Technorati Tags: [tag-tec]winter camping[/tag-tec], [tag-tec]winter state parks[/tag-tec], [tag-tec]winter campgrounds[/tag-tec]
Snowmobiling, cross-country skiing and other winter sports combined with a temperate winter keep Californiaâ€™s [TAG]state parks[/TAG] system busy through winter. The three parks that were iselected here offer unique opportunities in addition to the common winter sports found in other parks.
Anza-Borrego Desert State Park , San Diego
Winter Attraction: Desert wildflowers â€“ they start blooming in late February or early March. For a special wildflower recorded message, call (760) 767-4684. Or mail a self-addressed stamped postcard in an envelope to Anza-Borrego Desert State Park, 200 Palm Canyon Drive, Borrego Springs, CA 92004. The kind Anza-Borrego folks will mail the card back at just the right time.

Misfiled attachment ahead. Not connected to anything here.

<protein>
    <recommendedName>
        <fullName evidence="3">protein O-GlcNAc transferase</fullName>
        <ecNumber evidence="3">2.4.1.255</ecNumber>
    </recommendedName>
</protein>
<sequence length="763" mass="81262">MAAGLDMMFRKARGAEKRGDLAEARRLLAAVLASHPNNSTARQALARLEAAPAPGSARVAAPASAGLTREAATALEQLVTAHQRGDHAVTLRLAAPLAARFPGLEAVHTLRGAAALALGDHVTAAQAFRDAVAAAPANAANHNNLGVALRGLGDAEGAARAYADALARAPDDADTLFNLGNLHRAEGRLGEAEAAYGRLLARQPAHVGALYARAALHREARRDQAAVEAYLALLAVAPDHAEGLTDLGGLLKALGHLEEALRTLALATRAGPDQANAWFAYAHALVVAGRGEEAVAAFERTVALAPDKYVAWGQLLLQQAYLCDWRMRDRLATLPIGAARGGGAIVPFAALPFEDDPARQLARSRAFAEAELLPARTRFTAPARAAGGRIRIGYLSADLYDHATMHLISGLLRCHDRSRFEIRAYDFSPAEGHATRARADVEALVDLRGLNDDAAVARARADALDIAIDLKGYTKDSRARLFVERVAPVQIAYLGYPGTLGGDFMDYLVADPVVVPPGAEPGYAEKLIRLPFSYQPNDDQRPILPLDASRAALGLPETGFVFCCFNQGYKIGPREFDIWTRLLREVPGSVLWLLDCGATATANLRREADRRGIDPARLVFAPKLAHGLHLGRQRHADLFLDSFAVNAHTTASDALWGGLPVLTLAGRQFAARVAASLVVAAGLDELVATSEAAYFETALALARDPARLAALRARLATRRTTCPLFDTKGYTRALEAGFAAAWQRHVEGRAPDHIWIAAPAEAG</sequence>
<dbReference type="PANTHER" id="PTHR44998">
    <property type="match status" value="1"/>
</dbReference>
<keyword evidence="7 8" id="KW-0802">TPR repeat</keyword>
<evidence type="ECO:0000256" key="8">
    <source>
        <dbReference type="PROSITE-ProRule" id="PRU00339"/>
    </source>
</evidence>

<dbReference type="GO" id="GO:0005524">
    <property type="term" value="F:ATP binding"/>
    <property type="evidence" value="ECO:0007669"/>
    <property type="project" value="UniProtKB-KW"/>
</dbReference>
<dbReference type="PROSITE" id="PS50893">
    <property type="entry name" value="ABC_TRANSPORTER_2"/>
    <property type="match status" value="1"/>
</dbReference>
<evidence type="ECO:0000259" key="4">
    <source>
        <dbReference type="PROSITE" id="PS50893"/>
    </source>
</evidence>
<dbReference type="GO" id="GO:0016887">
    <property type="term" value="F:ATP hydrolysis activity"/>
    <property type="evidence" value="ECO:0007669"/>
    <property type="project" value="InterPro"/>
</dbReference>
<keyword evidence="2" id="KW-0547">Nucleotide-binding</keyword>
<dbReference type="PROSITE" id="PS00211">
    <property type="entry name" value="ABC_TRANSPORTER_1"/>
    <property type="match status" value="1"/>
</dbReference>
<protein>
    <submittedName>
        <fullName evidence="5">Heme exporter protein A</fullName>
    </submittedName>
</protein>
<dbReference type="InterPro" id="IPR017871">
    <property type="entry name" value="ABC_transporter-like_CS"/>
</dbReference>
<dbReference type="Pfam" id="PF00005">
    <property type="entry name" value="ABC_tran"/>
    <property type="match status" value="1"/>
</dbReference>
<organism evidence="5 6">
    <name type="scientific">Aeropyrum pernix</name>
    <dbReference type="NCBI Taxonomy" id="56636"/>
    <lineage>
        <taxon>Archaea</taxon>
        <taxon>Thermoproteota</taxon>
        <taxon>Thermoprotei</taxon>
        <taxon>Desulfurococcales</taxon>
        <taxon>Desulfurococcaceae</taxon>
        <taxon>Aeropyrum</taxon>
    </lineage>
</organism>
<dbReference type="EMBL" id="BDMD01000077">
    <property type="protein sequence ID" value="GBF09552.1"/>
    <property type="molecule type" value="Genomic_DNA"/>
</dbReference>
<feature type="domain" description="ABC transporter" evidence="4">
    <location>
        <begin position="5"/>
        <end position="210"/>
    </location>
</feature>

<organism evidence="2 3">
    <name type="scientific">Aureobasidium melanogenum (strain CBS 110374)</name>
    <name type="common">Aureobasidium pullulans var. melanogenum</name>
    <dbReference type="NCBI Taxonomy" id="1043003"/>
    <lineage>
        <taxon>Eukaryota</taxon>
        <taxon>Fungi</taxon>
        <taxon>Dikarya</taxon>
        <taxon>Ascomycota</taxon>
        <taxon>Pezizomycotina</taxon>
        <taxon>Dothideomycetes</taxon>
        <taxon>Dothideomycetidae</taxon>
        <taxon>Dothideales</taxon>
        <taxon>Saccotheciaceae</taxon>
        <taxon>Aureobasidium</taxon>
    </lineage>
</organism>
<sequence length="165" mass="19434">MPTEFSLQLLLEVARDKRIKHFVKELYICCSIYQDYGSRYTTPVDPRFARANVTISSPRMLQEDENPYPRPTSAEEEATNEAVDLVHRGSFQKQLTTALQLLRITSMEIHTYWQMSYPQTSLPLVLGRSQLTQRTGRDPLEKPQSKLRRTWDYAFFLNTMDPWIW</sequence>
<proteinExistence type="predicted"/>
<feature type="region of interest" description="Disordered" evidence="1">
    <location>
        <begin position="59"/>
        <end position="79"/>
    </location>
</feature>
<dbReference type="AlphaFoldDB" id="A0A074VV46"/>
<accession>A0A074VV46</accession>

Winter Attraction: This is the site of the worldâ€™s largest mainland breeding colony for the northern elephant seal. Every winter, visitors come to observe the males battle for mates on the beaches, the females giving birth to their pups on the dunes. If you visit during the breeding season (December through March), you can only access the park via guided tours.
Winter attraction: The Worldâ€™s tallest trees, the Redwoods, are just as majestic in winter. But during the winter, campers get the opportunity to view native Rooevelt elk. Watch for native Roosevelt elk in the prairie along the N.B. Drury Scenic Parkway and on spectacular Gold Bluffs Beach. Gray whale, rabbit, squirrel, raccoon, mink, otter, fox coyote, mountain lion, bobcat, and bear might also be spotted. Come back in the summer to meet the infamous banana slug, an important and welcome resident of the forest.
Time for a little State Park Trivia: “Ghost Lghts” at California’s Anza-Borrego State Park
An exploration of the most famous of the mysterious “ghost lights” that inhabit California’s Anza-Borrego State Park desert. From the Goat Canyon Trestle to the strange Mud Caves, Anza-Borrego is practically teeming with these bizarre phenomena. What do they mean, and what are they?